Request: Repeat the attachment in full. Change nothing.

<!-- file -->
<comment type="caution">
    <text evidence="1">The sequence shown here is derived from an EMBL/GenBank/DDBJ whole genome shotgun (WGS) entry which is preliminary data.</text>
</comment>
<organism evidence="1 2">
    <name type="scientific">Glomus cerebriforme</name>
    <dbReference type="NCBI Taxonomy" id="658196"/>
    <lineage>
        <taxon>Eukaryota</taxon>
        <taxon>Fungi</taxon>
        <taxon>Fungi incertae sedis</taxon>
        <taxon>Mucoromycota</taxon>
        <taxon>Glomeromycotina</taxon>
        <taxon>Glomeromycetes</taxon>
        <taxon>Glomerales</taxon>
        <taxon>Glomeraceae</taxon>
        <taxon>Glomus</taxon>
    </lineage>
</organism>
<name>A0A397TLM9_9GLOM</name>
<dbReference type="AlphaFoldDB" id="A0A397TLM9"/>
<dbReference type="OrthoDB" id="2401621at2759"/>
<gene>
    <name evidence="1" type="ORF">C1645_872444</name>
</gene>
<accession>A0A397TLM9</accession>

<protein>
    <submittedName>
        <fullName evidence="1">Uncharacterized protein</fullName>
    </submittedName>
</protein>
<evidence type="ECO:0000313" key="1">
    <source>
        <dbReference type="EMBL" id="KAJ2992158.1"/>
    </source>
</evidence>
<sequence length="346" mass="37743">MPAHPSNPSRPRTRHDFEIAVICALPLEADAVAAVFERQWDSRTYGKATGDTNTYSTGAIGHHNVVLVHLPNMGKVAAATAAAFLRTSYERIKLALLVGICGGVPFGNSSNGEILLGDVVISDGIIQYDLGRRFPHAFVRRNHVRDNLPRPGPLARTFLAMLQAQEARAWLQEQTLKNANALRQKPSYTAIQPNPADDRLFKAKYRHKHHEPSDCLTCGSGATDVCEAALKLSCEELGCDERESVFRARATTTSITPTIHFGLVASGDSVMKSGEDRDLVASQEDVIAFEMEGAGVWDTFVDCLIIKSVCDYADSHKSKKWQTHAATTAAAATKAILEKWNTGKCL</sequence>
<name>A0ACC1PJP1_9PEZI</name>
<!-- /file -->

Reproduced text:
<comment type="caution">
    <text evidence="1">The sequence shown here is derived from an EMBL/GenBank/DDBJ whole genome shotgun (WGS) entry which is preliminary data.</text>
</comment>
<organism evidence="1 2">
    <name type="scientific">Glomus cerebriforme</name>
    <dbReference type="NCBI Taxonomy" id="658196"/>
    <lineage>
        <taxon>Eukaryota</taxon>
        <taxon>Fungi</taxon>
        <taxon>Fungi incertae sedis</taxon>
        <taxon>Mucoromycota</taxon>
        <taxon>Glomeromycotina</taxon>
        <taxon>Glomeromycetes</taxon>
        <taxon>Glomerales</taxon>
        <taxon>Glomeraceae</taxon>
        <taxon>Glomus</taxon>
    </lineage>
</organism>
<name>A0A397TLM9_9GLOM</name>
<dbReference type="AlphaFoldDB" id="A0A397TLM9"/>
<dbReference type="OrthoDB" id="2401621at2759"/>
<gene>
    <name evidence="1" type="ORF">C1645_872444</name>
</gene>
<accession>A0A397TLM9</accession>

<protein>
    <submittedName>
        <fullName evidence="1">Uncharacterized protein</fullName>
    </submittedName>
</protein>
<evidence type="ECO:0000313" key="1">
    <source>
        <dbReference type="EMBL" id="KAJ2992158.1"/>
    </source>
</evidence>
<sequence length="346" mass="37743">MPAHPSNPSRPRTRHDFEIAVICALPLEADAVAAVFERQWDSRTYGKATGDTNTYSTGAIGHHNVVLVHLPNMGKVAAATAAAFLRTSYERIKLALLVGICGGVPFGNSSNGEILLGDVVISDGIIQYDLGRRFPHAFVRRNHVRDNLPRPGPLARTFLAMLQAQEARAWLQEQTLKNANALRQKPSYTAIQPNPADDRLFKAKYRHKHHEPSDCLTCGSGATDVCEAALKLSCEELGCDERESVFRARATTTSITPTIHFGLVASGDSVMKSGEDRDLVASQEDVIAFEMEGAGVWDTFVDCLIIKSVCDYADSHKSKKWQTHAATTAAAATKAILEKWNTGKCL</sequence>
<name>A0ACC1PJP1_9PEZI</name>